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Voices from Ravensbrück

About the archive

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In the spring of 1945 more than 21,000 former concentration camp prisoners came to the southern parts of Sweden through the Red Cross and Folke Bernadotte's so-called 'White Buses'. Zygmunt Łakociński, Polish lecturer at Lund University, and historian Sture Bolin, started a project that involved interviewing and documenting the experiences of the former prisoners. The Swedish government financed the project which was carried out between October 1945 and November 1946. The archive was sealed until 1995 when work began to make it available to researchers and to the public. The project was called Voices from Ravensbrück.

More about the archive

Survivors from German concentration camps arrived in Sweden during the spring of 1945. More than 21,000 individuals of different nationalities were brought to southern Sweden by the Bernadotte expedition's 'White Buses'. The survivors were later brought to one of the 150 camps that were set up in Sweden during that summer.

Zygmunt Łakociński (1905-1987), professor of the Polish language at Lund University, worked as an interpreter when the survivors arrived. Łakociński formed, in cooperation with Sture Bolin who later became senior professor of history, a committee dedicated to documenting the experiences of the former concentration camp prisoners.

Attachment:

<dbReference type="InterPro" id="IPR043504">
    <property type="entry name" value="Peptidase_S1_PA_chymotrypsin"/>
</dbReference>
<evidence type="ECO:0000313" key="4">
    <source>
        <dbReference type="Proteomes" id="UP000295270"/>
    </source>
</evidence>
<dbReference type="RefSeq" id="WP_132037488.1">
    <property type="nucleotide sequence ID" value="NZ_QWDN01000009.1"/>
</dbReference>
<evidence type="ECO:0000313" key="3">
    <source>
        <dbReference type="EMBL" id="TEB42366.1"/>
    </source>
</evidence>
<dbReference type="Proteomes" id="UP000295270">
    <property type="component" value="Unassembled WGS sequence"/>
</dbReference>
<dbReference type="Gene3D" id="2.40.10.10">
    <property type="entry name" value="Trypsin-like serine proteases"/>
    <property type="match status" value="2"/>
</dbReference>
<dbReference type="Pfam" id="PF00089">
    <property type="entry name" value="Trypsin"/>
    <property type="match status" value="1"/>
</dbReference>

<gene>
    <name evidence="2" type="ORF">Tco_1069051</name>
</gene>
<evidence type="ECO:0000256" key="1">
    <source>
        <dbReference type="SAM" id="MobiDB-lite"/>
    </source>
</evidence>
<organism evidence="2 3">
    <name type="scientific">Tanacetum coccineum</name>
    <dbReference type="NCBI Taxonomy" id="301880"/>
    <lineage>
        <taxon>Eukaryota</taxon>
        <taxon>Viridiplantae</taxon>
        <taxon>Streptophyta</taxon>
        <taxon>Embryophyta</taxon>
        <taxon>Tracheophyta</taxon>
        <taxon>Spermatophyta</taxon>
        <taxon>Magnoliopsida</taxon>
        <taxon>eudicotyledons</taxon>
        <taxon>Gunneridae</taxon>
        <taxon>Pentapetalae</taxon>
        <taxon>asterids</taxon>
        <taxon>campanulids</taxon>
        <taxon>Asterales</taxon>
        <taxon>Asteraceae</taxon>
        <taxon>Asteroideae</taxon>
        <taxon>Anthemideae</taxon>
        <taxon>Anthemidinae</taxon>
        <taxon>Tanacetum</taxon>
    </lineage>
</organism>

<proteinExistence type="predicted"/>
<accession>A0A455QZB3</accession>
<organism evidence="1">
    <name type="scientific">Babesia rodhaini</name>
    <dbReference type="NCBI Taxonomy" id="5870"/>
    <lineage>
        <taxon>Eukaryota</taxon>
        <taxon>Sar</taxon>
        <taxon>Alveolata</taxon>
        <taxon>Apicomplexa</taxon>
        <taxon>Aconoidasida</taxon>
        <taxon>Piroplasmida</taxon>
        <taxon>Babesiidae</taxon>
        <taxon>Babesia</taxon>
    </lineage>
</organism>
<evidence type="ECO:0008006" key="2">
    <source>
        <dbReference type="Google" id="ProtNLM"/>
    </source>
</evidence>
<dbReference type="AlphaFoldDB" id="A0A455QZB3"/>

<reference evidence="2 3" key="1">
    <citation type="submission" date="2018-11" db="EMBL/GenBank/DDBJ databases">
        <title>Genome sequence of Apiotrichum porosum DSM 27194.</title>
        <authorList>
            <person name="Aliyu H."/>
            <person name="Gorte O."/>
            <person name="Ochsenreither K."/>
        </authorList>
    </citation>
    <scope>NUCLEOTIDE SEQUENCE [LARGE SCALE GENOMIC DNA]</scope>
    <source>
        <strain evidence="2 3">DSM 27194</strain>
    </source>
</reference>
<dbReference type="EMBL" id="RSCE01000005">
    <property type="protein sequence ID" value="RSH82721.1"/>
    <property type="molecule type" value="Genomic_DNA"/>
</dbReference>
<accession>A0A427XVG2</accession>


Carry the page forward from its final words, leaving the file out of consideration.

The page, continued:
Financial support was given by the Swedish government. The project which was titled the Swedish Institute of Foreign Affairs' Polish Working Group in Lund started in October 1945. The interviews were carried out within one year. The financial support stopped in November 1946 and the working group was disbanded.

The material was kept at the Hoover institution, Stanford University, in the United States from 1949 to 1972. The archive was finally donated to Lund University Library by the heirs to Łakociński's estate in 2004.

The archive (mainly in Polish) consists of:

  1. 500 handwritten interviews from survivors, not only from Ravensbrück but around ten other concentration camps, prisons and labour camps.
  2. Material and objects that the prisoners brought with them to Sweden such as notes, diaries, poems, photographs, and drawings. Lists of prisoners' transports and different material concerning the concentration camps, like Block books (i.e. maps of the camps, lists of names of those who lived in the different houses) and transcripts of protocols from the Ravensbrück trial in Hamburg 1946-47.
  3. Lists of Polish citizens evacuated from German concentration camps and brought to Sweden by the Red Cross and the U.N.R.R.A.
  4. A large collection of cuttings from the years 1939 to around 1967, a collection of Polish exile press cuttings and a book collection about the origins of World War II.
  5. Documents concerning the work of the Polish Research Institute in Lund and the working group.

 

For more details see Paul Rudny's detailed presentation of the archive (pdf)

 

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